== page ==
2020 has clearly changed the habits of French consumers, especially related to e-commerce. In this context we decided to take a closer look at this booming sector by interviewing Romain Gonzalez, co-founder of the Kiwik studio, a web agency specialising in e-commerce and Prestashop.
Hello Romain, can you introduce yourself?
My name is Romain Gonzalez, I am 36 years old and I am the co-founder and director of Kiwik an e-commerce agency, founded in 2011. I am also the co-founder of K-Pulse (traffic acquisition and strategy agency) and Krea'lab (Wordpress agency) and therefore an entrepreneur at heart :)
What has been your career path?
Soon after graduating from university in Computer Science, I quickly started working as a developer in IT for a short period of time. I then joined a large web agency where I worked in different positions for 7 years.
Can you tell us a bit more about Kiwik?
At Kiwik we are e-commerce experts. We can manage the entire process of creating an e-commerce project from scratch by providing a tailor-made solution.
Our main services:
- Creation and redesign of e-commerce sites,
- version upgrade,
- specific developments,
- development of modules / gateways
- training, support and maintenance
Kiwik was born out of an observation linked to our past work experiences:
David Gurfinkel (co-founder of Kiwik) managed the Studio (= production unit for all web projects), and I managed a team of about ten people dedicated to e-commerce projects. The strategy of our former company was primarily to get a lot of clients and manage several projects simultaneously. After a while, we had both seen everything our former jobs had to offer and we had a strong desire to start our own business. We had complementary profiles (while David has a more commercial background and I have a more technical one) and we got along really well at work (without being best friends).
How did you decide to specialise in e-commerce solutions?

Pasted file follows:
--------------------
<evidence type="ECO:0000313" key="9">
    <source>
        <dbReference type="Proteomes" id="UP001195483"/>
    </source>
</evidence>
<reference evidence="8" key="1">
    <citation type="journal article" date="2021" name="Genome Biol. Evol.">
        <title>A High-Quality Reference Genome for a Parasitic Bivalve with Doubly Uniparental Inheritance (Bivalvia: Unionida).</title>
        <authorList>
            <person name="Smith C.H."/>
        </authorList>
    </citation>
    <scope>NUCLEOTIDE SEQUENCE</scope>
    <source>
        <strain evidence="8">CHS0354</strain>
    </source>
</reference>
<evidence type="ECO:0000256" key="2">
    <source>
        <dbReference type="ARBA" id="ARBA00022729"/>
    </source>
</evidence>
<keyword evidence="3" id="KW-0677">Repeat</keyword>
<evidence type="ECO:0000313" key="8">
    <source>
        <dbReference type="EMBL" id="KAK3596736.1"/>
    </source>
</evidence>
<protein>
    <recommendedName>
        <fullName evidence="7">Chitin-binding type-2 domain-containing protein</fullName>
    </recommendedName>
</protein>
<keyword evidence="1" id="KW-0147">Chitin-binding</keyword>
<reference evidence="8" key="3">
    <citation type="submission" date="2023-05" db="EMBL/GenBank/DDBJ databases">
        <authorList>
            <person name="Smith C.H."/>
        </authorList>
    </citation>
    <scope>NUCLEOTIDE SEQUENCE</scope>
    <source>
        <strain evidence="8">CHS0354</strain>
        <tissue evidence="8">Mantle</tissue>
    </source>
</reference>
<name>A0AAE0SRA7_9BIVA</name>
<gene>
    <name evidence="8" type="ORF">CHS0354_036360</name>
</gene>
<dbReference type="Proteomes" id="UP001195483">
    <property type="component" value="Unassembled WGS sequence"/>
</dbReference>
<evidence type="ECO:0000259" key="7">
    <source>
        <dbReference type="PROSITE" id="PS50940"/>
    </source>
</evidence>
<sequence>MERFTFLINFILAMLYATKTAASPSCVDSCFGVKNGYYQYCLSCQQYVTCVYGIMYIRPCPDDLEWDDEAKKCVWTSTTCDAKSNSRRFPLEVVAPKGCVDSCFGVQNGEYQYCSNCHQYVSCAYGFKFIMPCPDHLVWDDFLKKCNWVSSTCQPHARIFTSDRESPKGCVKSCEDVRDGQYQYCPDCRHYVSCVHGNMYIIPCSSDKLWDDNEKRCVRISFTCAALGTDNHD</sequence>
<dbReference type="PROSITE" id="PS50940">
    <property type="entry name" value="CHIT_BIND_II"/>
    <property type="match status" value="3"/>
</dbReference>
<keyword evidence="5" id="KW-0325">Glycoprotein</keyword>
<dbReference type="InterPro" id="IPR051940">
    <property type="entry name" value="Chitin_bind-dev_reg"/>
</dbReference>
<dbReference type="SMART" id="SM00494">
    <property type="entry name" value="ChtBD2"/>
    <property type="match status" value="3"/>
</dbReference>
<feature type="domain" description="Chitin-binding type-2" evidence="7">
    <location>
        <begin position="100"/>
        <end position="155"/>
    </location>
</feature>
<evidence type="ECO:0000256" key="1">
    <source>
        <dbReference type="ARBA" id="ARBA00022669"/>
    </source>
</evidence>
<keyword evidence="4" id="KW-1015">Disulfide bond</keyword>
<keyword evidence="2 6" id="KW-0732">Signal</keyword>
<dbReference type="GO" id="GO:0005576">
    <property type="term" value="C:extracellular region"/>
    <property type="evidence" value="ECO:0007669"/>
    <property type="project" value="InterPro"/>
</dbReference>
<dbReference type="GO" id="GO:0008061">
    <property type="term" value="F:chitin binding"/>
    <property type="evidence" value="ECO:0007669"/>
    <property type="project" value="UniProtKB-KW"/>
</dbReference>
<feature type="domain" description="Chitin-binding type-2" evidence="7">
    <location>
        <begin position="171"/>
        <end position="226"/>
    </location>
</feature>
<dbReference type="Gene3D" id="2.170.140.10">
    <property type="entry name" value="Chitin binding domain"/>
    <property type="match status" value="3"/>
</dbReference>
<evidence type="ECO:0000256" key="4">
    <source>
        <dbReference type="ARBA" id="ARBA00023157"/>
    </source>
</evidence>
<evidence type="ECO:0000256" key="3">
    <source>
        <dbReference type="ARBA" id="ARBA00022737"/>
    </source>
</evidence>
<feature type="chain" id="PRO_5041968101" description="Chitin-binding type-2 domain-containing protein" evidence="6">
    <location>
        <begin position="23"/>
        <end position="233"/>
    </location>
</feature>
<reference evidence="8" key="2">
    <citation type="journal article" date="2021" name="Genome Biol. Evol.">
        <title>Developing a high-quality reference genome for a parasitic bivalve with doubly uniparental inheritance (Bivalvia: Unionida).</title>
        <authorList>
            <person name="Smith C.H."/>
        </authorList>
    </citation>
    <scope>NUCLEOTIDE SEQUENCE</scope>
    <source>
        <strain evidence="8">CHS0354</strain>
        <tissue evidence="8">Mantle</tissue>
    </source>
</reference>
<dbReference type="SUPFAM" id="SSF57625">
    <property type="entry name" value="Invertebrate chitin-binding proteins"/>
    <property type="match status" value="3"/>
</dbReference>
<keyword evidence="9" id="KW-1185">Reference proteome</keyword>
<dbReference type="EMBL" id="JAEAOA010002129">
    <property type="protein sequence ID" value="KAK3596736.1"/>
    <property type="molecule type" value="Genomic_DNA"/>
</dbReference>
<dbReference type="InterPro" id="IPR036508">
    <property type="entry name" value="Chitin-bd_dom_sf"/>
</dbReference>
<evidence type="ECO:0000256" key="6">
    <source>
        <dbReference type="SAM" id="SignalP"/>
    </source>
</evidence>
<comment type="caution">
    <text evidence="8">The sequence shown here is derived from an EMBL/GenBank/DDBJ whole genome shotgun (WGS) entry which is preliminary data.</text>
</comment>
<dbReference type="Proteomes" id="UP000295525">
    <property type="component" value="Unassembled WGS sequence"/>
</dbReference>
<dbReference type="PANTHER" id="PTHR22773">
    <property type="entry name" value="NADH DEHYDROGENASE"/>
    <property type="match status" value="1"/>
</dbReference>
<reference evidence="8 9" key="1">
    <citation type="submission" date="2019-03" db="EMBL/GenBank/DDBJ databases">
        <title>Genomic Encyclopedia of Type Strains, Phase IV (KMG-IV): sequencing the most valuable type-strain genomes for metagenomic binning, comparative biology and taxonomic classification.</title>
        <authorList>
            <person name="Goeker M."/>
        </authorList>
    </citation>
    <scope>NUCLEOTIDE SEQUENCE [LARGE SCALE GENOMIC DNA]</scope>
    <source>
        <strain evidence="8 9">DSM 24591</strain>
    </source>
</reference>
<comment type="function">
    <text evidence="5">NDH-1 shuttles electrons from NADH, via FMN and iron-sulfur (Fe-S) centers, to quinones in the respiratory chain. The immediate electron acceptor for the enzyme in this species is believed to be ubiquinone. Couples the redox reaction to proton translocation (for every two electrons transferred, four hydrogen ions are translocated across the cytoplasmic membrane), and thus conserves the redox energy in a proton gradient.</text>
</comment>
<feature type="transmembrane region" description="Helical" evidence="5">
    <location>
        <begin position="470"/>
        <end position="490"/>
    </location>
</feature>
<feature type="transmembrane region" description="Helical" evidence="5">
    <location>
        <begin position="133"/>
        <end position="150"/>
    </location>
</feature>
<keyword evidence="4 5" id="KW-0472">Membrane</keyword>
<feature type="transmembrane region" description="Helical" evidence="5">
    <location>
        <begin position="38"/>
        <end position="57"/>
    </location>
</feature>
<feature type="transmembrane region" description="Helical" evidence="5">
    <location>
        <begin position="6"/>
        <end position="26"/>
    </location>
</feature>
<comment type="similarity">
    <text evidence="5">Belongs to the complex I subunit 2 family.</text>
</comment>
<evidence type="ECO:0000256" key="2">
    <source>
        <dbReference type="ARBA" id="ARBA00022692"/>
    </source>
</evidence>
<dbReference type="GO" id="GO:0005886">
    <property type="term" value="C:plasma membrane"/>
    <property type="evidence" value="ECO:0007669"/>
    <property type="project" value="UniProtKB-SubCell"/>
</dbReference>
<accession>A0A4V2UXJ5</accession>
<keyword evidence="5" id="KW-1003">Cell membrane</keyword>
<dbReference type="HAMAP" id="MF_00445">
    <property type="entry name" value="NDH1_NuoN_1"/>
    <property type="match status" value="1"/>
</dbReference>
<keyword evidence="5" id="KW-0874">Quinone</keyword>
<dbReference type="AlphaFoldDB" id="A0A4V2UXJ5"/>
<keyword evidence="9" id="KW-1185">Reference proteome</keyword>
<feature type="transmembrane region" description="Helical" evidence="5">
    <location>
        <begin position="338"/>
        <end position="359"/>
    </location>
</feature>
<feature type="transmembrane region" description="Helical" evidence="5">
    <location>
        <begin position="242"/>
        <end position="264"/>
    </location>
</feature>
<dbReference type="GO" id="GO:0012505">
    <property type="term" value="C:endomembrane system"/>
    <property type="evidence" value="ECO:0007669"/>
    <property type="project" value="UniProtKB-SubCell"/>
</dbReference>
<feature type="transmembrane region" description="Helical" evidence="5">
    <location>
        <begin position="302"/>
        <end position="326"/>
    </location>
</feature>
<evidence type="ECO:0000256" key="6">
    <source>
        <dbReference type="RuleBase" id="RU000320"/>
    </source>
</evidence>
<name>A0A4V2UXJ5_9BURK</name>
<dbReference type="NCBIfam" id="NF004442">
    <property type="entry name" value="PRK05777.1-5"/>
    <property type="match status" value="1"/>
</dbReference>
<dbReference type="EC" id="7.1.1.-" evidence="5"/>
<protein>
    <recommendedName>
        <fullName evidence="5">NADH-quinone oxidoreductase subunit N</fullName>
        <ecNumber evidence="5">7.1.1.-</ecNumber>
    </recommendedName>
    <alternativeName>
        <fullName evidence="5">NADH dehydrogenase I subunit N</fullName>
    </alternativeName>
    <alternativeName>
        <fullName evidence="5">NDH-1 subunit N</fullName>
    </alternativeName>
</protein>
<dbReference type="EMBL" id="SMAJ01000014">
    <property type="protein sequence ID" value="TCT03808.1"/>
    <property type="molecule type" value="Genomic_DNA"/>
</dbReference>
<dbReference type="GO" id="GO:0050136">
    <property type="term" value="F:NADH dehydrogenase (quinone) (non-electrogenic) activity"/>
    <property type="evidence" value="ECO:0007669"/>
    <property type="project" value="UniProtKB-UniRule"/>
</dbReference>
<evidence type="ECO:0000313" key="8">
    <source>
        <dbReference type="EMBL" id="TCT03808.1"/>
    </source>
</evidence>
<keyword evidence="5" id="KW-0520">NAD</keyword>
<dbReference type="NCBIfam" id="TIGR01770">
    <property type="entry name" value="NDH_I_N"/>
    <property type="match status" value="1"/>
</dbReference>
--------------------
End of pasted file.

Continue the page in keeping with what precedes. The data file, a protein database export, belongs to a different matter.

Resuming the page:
We realised that there was a real need for e-commerce founders to be supported and helped in creating their project, a very promising niche.
For my part, I had acquired expertise in e-commerce and technical expertise in Prestashop (we were quite well known by the platform as we were one of the first agencies to have deployed the most Prestashop e-commerces).
We therefore decided to position Kiwik as the e-commerce expert and especially on Prestashop. Very quickly, we got certified by Prestashop, which gave us added visibility :)
How many are you in the team today? And what is it like to work at Kiwik?
Today, Kiwik is made up of about ten people divided as follows:
• David manages the business development (for the 3 entities Kiwik, K-Pulse and Krea'lab).
• On my side, I manage the Kiwik group, the teams and some big projects.
The Studio is then organised by teams:
• Webdesign team = 2 persons
• Integration team (mobile UX, responsive) = 2 persons
• Support team (maintenance, support, advice) = 2 persons
• Development team (specific developments, modules) = 4 persons
You explained that the studio is specialised in Prestashop, can you share its advantages? And the reason for this specialisation?
The reason for this specialisation is first of all related to our experience. Prestashop convinced us by its ease of use for retailers and the strength of its ecosystem (communities, modules, partnerships with the main French e-commerce players).
Prestashop is also a very dynamic company which was also reassuring (an international platform, multi-shop) and they could send our way quite a few leads.